Any first-year law student could spot the fatal flaw in the Schmidt-Brennan position on 1A Croton Point Avenue. It can be summed up with the “P word”—Prejudice, spelled with a capital P and illuminated by flashing red lights. Simply stated, both incumbent candidates have violated the precept that public officials must remain impartial and free of prejudice in all matters they rule on.
One monumental problem evolving from Schmidt and Brennan’s hardnosed position was hinted at in the recent Journal News article on the Village’s appeal of Judge Nicolai’s ruling in state supreme court. In that article, datelined Feb. 25 and titled “Croton appeals transfer station ruling,” Mayor Schmidt is quoted as saying he was awaiting a favorable ruling in federal court that would tell Regus that they must apply for a special permit. Left unstated was the obvious inference that such an application would summarily be denied by Croton.
Unfortunately for the citizens of Village of Croton-on-Hudson, from the get-go Mayor Gregory Schmidt and the Deputy Mayor he appointed, Tom Brennan, have been both loud and intemperate in their condemnation of Regus Industries. Given the years of outspoken prejudice by Schmidt and Brennan against the site and against Regus, the likelihood that Regus would receive a fair and impartial hearing under a Republican majority range from zero to none.
If Mayor Schmidt and Deputy Mayor Brennan should be re-elected and should Susan Konig ride in on their coat tails, the resulting Republican majority would reject a permit application by Regus. Regus most certainly would then sue the village, citing overt prejudice. Regus could place into evidence Republican campaign promises and abundant film clips clearly demonstrating the Mayor’s and Deputy Mayor’s prejudgment of a Regus permit application.
Paradoxically, the only way Croton can now forestall a continuation of the never-ending parade of onerous, expensive lawsuits would be for the Village to grant Regus a special permit. If Messrs Schmidt and Brennan were honest with voters, they would acknowledge their prejudicial actions and admit that the Village now faces a classic case of what has been called “Hobson’s choice,” which is no choice at all. Thomas Hobson (1544-1631) of Cambridge, England, rented horses and gave his customers only one choice: “Take the horse nearest the stable door.”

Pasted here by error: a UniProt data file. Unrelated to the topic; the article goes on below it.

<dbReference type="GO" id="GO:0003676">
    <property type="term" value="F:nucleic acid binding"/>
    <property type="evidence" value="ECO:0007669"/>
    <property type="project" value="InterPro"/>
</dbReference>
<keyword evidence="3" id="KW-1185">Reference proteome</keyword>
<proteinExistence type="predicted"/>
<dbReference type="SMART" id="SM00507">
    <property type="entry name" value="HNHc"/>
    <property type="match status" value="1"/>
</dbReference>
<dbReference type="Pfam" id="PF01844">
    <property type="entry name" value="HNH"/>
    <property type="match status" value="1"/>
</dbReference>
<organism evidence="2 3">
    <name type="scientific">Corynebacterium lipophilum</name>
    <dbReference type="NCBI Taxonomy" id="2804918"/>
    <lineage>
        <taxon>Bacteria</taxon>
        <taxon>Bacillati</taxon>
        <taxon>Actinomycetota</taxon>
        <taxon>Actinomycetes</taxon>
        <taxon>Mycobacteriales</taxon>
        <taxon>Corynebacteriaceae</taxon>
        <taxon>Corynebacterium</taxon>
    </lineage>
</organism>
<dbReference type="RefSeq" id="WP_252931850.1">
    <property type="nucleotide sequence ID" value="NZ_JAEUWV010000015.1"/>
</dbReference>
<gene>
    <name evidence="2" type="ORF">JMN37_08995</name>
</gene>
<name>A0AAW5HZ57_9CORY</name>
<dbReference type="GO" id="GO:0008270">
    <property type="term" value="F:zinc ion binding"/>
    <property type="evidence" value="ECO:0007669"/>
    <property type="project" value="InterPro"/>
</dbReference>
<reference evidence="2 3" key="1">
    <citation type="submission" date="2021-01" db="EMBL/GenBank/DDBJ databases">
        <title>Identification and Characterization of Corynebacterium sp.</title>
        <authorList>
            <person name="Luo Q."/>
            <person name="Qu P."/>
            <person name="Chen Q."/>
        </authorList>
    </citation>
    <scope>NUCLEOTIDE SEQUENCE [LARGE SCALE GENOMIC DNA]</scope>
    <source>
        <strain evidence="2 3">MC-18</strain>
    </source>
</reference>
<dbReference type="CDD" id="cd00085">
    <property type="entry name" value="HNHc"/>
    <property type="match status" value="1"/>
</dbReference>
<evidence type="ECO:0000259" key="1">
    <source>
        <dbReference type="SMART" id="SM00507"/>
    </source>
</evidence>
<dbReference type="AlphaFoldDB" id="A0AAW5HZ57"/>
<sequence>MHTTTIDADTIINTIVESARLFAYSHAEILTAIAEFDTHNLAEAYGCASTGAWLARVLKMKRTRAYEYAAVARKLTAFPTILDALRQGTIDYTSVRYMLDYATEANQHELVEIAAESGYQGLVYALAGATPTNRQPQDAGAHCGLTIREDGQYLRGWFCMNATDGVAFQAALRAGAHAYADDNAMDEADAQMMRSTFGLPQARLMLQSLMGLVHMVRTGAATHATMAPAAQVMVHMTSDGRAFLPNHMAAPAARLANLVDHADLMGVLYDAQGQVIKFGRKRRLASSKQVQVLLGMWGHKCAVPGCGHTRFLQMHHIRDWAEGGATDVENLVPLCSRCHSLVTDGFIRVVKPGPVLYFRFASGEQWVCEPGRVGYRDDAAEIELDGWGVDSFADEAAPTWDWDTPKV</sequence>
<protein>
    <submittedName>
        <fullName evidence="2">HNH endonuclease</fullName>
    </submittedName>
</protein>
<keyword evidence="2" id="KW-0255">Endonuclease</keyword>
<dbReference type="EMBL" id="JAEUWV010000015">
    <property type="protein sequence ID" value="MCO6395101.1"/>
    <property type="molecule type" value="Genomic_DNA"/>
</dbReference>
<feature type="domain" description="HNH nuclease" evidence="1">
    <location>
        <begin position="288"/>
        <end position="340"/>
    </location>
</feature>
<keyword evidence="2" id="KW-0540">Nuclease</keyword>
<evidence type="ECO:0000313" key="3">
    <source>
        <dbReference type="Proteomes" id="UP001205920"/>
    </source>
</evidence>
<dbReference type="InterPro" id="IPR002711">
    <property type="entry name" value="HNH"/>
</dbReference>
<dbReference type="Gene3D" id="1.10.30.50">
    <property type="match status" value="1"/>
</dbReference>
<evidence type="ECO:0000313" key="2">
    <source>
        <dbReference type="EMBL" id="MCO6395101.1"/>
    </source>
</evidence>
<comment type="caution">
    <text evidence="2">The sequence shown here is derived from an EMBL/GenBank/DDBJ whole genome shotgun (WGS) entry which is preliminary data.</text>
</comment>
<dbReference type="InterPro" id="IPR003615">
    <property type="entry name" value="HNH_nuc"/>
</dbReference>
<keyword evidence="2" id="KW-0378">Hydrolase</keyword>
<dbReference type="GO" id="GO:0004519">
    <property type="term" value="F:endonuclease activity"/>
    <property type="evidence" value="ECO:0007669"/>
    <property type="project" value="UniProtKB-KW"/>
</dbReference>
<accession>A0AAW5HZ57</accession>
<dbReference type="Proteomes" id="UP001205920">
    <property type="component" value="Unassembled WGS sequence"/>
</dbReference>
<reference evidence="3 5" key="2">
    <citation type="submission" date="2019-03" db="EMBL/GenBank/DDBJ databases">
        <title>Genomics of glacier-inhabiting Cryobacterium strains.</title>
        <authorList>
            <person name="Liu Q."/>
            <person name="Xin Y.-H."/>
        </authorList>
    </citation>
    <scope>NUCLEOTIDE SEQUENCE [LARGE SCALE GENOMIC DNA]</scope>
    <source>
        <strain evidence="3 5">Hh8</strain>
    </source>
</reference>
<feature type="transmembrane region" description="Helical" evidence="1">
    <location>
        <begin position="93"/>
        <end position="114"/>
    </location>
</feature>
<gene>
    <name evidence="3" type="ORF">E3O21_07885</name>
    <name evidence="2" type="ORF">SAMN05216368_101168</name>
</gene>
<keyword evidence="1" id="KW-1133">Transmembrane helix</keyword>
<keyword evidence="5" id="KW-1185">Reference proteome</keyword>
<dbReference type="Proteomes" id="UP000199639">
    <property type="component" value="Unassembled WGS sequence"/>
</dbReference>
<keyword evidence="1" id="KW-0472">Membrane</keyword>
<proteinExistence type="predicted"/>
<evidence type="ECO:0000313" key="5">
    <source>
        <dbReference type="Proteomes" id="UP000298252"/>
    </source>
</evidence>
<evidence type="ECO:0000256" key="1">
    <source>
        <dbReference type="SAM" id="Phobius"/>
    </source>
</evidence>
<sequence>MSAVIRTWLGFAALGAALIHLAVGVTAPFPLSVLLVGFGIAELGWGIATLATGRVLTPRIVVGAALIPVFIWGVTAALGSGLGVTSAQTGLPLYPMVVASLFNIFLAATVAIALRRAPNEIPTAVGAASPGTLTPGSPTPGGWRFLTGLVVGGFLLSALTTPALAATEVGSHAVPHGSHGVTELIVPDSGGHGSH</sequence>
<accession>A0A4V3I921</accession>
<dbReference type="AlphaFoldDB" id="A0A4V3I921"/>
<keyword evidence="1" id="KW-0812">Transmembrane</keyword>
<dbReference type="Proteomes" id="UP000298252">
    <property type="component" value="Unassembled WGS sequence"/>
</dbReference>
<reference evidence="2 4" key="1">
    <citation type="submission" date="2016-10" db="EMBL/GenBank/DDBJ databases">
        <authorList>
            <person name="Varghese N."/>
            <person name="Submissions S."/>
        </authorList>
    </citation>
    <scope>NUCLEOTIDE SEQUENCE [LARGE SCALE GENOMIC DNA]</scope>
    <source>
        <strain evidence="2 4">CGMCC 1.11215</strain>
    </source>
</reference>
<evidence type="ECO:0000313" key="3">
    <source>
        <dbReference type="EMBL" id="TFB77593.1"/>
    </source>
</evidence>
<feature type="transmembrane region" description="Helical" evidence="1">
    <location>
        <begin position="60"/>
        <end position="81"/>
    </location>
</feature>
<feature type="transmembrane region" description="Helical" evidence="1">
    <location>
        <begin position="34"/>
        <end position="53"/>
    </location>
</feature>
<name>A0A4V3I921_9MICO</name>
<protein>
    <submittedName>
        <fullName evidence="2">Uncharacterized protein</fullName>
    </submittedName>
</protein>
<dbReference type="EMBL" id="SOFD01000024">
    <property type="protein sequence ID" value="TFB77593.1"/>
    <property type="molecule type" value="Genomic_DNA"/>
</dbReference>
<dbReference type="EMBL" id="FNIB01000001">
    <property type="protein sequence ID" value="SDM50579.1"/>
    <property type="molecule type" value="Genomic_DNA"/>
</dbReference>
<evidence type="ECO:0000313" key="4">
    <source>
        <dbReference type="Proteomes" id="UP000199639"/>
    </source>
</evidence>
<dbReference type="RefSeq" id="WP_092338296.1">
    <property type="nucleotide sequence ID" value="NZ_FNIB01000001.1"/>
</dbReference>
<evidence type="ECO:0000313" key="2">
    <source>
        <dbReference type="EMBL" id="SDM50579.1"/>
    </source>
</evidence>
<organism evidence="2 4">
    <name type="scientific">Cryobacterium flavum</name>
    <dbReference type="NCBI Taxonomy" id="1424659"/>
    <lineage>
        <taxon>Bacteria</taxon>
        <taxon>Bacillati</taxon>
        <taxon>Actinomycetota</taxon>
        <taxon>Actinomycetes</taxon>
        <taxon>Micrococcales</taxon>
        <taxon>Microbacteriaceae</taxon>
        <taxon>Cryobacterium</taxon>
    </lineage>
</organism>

In the face of such easily demonstrable partiality and prejudice on the part of Messrs. Schmidt and Brennan, the village would likely lose any suit and consequent appeal. In fact, the court itself would probably impose a special permit allowing waste transfer activities at 1A Croton Point Avenue, in effect holding a legal gun to the Village’s head and telling it, “Grant the permit now, or else!” A clear case of shooting yourself in the foot.
Listen carefully, voters! Every time Messrs. Schmidt and Brennan speak out publicly against this enterprise in a cheap ploy to win votes, they add fuel to the forthcoming legal conflagration, consigning the village to future lawsuits. At the very least, their behavior leaves the village wide open to an Article 78 lawsuit for having made arbitrary and capricious decisions. Thanks to Messrs. Schmidt’s and Brennan’s propensity for shooting off their mouths, Croton’s depleted coffers will continue to be drained by the mounting expenses of defending itself against needless, self-inflicted legal actions.
As for the implications for voters in this election, Crotonblog would call to mind the sage proverb attributed to Ben Franklin: “He who lies down with dogs should not complain if he rises up with fleas.”